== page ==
Women in the UK academic medicine workforce

Med Educ. 2007 Sep;41(9):909-14. doi: 10.1111/j.1365-2923.2007.02825.x.

Abstract

Objectives: This study aimed to compare data on the employment profiles (such as grade, place of work, etc.) of male and female clinical academics.

Methods: We carried out a comparative review of workforce data within academic medicine for 2004 and 2005, pertaining to the workforce in all specialties in UK medical schools.

Results: We identified 3255 and 3365 lecturers, senior lecturers, readers and professors in 2004 and 2005, respectively, of whom 21% were women. In 2004 and 2005, 12% and 11%, respectively, of 1157 and 1364 UK medical professors were women. The number of women filling such positions in individual schools ranged from 0% to 33% across schools. The total numbers of women post-holders and their full-time equivalents were similar, indicating that the majority of posts were full-time.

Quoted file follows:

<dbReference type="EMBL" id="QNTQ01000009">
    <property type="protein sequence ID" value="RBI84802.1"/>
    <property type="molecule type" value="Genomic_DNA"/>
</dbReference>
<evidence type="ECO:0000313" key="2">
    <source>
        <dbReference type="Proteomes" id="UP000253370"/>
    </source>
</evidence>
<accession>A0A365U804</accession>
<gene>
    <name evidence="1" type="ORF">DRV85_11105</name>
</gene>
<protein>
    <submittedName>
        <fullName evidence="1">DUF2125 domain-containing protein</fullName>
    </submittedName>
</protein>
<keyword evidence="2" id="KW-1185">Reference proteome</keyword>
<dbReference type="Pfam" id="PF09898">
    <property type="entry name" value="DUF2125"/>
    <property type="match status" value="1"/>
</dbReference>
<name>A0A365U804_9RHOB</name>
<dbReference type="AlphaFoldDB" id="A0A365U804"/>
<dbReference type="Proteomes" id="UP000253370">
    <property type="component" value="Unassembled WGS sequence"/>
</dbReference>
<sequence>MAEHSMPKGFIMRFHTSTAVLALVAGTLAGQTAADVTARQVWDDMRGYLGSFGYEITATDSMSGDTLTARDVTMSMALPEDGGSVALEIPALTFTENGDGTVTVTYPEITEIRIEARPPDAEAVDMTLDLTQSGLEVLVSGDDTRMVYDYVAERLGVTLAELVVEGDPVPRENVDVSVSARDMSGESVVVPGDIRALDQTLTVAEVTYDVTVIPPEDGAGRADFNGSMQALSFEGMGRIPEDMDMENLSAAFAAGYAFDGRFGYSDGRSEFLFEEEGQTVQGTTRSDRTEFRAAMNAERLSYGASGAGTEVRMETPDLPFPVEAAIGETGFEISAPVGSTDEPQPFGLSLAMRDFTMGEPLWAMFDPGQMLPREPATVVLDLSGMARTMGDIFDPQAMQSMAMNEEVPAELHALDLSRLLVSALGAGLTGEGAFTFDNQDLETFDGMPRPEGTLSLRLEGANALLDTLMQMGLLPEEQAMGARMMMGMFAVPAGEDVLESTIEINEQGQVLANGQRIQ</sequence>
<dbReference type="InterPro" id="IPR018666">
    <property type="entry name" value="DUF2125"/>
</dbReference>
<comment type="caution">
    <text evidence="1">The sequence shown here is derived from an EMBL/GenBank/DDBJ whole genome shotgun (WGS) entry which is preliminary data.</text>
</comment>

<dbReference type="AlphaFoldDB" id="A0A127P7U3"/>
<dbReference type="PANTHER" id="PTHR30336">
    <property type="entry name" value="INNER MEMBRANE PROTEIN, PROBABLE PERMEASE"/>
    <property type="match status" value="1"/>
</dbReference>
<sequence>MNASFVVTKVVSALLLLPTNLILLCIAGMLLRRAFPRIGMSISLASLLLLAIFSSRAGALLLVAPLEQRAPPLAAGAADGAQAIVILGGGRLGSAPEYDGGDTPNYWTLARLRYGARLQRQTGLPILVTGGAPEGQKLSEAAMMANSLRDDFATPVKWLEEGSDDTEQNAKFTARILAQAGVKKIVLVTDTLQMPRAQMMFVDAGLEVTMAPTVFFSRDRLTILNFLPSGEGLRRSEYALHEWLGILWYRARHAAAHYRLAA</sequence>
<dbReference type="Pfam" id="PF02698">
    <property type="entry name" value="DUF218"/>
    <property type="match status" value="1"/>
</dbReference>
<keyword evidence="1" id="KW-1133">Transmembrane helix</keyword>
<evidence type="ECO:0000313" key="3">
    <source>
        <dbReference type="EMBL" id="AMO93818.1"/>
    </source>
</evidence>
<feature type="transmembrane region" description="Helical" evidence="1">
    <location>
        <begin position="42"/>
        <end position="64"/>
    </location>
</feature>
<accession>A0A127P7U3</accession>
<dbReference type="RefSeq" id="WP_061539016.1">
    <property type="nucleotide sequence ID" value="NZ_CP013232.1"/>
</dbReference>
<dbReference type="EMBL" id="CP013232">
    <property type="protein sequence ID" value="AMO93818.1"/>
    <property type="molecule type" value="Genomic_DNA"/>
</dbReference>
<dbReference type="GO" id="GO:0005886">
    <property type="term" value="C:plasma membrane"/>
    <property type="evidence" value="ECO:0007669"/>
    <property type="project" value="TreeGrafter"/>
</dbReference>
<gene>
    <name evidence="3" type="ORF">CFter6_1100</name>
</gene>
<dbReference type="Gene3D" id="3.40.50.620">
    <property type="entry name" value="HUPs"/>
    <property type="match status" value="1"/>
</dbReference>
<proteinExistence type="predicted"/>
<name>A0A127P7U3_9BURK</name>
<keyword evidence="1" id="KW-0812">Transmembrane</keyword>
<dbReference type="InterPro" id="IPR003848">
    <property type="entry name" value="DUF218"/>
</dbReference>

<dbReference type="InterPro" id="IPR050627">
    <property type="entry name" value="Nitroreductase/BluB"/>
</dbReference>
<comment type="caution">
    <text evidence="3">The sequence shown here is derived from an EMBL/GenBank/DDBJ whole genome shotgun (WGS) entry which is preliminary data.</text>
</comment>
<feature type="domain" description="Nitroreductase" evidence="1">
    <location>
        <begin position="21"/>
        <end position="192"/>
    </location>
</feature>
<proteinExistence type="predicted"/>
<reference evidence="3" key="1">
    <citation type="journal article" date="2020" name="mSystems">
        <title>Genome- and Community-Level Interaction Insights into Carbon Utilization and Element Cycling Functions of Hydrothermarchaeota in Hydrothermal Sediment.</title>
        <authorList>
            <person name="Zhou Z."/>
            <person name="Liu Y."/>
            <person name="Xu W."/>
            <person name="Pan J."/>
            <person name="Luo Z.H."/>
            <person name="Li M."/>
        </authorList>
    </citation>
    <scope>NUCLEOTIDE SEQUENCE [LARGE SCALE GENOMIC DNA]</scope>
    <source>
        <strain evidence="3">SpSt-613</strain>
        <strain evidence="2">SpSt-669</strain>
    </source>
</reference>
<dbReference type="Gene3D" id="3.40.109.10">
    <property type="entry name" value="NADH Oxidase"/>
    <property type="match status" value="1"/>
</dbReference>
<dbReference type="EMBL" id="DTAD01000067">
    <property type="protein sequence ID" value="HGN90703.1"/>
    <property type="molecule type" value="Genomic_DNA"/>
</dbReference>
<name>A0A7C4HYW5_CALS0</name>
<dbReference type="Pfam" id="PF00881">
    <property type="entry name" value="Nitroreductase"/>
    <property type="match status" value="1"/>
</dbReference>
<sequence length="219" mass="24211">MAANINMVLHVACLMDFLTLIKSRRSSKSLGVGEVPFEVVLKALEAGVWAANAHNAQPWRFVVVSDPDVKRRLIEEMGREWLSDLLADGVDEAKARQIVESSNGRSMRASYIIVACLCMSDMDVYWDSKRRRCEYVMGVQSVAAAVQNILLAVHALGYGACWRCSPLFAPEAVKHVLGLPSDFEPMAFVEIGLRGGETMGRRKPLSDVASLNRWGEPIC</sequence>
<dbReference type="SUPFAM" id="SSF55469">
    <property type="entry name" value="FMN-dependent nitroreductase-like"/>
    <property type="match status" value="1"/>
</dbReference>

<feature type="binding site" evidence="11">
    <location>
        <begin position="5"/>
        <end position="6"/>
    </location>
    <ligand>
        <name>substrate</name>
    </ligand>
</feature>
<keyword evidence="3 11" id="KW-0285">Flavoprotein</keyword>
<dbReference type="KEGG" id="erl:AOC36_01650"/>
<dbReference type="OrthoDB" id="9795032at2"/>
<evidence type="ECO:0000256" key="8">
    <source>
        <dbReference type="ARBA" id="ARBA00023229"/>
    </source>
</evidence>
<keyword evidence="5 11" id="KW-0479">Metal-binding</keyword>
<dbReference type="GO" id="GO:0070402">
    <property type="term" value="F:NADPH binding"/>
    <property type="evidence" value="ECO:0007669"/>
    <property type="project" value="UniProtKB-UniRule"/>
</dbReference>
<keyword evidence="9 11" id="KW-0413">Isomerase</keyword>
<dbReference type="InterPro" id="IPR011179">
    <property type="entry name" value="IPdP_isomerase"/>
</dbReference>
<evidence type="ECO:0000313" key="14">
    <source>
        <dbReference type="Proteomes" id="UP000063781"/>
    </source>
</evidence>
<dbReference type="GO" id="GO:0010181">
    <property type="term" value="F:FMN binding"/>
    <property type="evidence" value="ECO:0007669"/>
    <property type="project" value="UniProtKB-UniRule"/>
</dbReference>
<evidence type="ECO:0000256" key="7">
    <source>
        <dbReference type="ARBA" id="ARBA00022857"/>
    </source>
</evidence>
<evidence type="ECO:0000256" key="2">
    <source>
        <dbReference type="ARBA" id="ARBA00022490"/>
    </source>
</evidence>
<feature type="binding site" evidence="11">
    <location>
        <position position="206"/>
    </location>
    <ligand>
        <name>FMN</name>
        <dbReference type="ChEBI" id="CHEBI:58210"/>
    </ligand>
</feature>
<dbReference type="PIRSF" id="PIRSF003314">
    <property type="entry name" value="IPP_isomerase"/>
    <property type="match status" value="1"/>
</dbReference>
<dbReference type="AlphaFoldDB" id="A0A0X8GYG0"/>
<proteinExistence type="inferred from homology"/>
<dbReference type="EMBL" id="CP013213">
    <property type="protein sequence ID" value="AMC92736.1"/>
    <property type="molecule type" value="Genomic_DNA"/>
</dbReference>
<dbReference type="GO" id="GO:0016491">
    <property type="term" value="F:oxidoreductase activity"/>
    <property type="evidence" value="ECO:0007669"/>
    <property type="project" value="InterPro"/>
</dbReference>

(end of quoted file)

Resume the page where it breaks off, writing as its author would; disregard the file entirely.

Conclusions: In England only 1 in 10 medical clinical professors are women. At the onset of the study period, 6 medical schools employed no female professors, with a consequent lack of female role models at these institutions. Large variations between schools suggest that some workforce practices may be detrimental to women's academic careers.

Publication types

  • Multicenter Study

MeSH terms

  • Academic Medical Centers
  • Career Mobility*
  • Education, Medical*
  • Female
  • Humans
  • Male
  • Physicians, Women / statistics & numerical data*
  • Teaching / statistics & numerical data
  • United Kingdom
  • Workforce